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    The edges of the close object (finger) are blurred due to the eye being out of focus, but the light from the background (distant object) is in focus. So the light from the edges of the close finger is being scattered amongst the in-focus background image, giving the appearance of it being translucent. The scattered light of the out of focus foreground object is interfering with the light from the background image that is being focused on, giving the impression of translucent edges. No?
    Its probably a combination of optic and cognitive effects.

    I just tried it, and I get what you mean, it is a bit odd. Got a couple of odd looks from workmates as well though. haha.
    'Aint no thing like a chicken wing'
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  12. #11  
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    thanks for the help so far :wink:

    I understand why the edge is translucent (or seems to be), but not why the transparent part goes inwards, thus making previously covered things visible.

    @harvestein: glad to hear you get what i mean, hehe

    @Harold and Inow: i think you are explaining another part of the problem,
    did you try my last explanation (with the covered word on your screen)? You really have to try it to understand where my problem is!
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  13. #12  
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    but not why the transparent part goes inwards, thus making previously covered things visible.
    I hadnt noticed that until now. I cant really suss that out either actually. better start reading up on optics.

    EDIT: i just got an instant message from a colleague across the room saying "whats with the finger"

    think ill leave the experiments fow now. :-D
    'Aint no thing like a chicken wing'
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  14. #13  
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    Quote Originally Posted by harvestein
    EDIT: i just got an instant message from a colleague across the room saying "whats with the finger"

    think ill leave the experiments fow now. :-D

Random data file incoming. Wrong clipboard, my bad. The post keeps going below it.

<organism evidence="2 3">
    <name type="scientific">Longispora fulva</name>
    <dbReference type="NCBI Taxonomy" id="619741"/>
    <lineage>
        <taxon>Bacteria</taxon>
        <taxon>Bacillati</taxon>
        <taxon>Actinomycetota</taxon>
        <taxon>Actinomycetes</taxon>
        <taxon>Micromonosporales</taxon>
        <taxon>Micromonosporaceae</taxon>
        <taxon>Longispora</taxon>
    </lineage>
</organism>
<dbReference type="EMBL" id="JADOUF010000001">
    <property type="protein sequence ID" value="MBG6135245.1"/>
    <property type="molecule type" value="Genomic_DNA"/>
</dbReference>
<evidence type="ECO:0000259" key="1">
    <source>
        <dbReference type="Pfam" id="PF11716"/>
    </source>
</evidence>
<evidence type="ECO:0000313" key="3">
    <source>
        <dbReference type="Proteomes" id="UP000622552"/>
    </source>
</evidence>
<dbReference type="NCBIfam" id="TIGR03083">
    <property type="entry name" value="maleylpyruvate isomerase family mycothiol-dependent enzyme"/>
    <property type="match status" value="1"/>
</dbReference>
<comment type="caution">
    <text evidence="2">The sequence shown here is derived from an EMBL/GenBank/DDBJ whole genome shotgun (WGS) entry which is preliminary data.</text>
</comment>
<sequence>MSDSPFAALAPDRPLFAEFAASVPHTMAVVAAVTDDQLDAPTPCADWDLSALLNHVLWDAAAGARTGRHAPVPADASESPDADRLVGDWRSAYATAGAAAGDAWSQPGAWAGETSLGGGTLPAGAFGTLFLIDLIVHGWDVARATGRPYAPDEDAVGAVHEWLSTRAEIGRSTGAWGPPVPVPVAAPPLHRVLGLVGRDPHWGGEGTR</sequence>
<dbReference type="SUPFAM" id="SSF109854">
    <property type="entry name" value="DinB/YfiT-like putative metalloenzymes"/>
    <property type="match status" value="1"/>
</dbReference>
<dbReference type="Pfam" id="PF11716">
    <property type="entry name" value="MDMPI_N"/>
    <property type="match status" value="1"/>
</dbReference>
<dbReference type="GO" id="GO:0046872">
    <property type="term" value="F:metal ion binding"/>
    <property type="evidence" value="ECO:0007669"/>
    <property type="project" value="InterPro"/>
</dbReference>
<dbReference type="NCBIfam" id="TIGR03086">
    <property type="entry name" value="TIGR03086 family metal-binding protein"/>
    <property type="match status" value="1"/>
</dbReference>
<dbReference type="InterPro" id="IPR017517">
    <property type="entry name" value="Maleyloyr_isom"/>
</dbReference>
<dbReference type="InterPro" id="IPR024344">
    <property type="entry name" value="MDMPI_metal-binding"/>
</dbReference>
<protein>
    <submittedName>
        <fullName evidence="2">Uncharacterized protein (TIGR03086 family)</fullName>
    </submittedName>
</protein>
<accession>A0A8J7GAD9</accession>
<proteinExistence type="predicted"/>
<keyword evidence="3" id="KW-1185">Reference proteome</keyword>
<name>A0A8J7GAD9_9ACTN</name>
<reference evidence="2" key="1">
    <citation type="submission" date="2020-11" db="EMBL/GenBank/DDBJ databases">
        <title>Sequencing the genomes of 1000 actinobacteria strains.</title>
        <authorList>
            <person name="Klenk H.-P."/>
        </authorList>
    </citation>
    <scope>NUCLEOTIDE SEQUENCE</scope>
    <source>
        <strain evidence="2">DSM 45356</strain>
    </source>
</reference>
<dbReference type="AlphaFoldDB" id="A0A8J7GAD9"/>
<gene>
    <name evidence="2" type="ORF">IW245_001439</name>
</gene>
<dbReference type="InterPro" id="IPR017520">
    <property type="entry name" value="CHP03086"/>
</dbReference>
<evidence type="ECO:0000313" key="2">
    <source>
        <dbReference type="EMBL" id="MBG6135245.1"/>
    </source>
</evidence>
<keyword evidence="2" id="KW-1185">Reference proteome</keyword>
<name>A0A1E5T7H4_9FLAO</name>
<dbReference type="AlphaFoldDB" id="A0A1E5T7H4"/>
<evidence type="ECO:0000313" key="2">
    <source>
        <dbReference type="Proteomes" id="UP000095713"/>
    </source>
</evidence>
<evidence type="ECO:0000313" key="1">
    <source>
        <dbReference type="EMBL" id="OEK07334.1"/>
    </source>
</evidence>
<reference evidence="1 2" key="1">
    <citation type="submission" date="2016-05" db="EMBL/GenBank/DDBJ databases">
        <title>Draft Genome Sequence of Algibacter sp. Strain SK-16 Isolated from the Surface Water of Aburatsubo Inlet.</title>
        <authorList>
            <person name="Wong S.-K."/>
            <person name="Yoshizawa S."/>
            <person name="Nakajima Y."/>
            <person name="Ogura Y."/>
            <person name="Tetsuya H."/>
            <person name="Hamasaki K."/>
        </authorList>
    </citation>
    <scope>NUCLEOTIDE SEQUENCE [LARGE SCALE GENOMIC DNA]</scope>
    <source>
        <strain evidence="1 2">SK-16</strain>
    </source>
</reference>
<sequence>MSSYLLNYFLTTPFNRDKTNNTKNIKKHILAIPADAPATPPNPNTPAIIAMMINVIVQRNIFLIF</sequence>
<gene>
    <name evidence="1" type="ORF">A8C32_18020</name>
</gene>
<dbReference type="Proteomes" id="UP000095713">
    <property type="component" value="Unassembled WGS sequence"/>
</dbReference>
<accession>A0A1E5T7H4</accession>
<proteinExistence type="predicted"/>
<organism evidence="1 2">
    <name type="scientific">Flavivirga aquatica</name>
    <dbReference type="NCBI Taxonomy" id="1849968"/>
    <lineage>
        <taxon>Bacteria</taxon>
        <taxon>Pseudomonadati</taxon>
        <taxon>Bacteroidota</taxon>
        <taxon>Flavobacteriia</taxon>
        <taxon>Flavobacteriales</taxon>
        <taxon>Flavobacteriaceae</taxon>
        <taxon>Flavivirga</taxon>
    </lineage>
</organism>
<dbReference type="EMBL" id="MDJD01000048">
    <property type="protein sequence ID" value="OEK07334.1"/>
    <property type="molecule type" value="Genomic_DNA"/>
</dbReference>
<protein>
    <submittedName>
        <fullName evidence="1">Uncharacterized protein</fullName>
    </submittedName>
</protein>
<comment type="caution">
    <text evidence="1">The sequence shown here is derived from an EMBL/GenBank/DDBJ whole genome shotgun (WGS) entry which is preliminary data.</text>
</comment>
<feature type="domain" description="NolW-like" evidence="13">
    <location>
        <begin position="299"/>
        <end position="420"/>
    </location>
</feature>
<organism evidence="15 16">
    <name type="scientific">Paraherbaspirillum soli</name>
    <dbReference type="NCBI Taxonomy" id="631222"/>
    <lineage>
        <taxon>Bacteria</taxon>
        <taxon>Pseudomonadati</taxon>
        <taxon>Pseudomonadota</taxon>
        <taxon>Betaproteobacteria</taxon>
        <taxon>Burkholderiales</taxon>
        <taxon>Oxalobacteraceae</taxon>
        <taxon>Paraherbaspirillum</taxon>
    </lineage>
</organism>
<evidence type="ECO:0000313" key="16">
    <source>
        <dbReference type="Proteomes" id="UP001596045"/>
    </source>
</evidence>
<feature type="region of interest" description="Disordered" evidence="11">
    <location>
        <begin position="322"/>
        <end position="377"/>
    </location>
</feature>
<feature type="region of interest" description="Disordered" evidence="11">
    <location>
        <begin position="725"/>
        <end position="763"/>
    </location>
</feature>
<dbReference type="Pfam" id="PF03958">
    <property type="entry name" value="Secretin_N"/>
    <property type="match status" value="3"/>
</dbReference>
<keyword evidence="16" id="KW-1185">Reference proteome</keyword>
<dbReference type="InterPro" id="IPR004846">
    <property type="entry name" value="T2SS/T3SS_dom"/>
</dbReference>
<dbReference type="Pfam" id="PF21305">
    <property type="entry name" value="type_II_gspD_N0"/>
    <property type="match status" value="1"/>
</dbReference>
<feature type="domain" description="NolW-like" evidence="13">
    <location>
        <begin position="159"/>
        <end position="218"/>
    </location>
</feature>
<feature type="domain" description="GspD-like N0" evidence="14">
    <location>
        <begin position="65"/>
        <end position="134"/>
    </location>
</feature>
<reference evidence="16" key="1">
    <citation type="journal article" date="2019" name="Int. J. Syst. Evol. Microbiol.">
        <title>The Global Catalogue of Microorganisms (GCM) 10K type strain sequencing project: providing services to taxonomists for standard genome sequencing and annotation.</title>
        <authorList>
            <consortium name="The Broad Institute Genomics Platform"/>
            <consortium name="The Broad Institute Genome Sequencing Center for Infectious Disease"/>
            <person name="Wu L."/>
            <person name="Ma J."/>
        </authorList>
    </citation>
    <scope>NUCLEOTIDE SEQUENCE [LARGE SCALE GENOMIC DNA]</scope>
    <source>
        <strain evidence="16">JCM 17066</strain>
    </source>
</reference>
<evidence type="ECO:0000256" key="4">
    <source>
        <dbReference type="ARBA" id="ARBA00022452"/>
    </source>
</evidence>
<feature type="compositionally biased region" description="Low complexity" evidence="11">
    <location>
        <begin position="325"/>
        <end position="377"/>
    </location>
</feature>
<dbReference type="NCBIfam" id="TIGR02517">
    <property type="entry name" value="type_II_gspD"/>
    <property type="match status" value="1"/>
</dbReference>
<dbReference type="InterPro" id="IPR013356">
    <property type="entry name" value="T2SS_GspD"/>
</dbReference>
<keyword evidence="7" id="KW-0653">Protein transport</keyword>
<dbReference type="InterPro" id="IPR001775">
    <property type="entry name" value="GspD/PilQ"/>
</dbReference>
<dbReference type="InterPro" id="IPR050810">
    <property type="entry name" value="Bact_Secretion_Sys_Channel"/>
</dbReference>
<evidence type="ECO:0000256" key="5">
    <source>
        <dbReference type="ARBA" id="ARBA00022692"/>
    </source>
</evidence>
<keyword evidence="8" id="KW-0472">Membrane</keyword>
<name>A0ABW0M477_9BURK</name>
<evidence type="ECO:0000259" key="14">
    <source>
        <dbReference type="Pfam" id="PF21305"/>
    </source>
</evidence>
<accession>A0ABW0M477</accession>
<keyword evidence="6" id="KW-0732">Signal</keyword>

haha, that is awesome! you better tell them what it's all about, maybe they can help out :P

    EDIT: by the way, the inwards translucent-thingie is basically what my question was all along (because that's why you can suddenly see more on your screen), but i guess my explanations weren't that good
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    ok, I think i now get it, or almost. (red part i'm not sure)
    I found it easier to understand with following example:
    If you're looking at, say, a distant church tower, through a wire fence, the wire will obscure a part of the tower. But when focusing on the tower, parts that are behind the wire still reach your lens, but they reach it on the sides. your lens bends this light so that you can actually see the whole tower, even if there's wire in front of it. this is also why the translucent edge is going inwards.
    Now, when you're NOT focusing on the tower (and i'll need confirmation on this, i'm not sure), the parts behind the wire STILL reach your eye, but it's too blurry and I think the brain filters that out, to get a clear image of the wire.

    Did I get it?

    P.S.: Harold, I realize you were probably right from your first post on, but I guess i didn't get it
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    so? Am i correct?
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    Yes, I think you've got it.
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  18. #17  
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    Quote Originally Posted by pitou777
    so? Am i correct?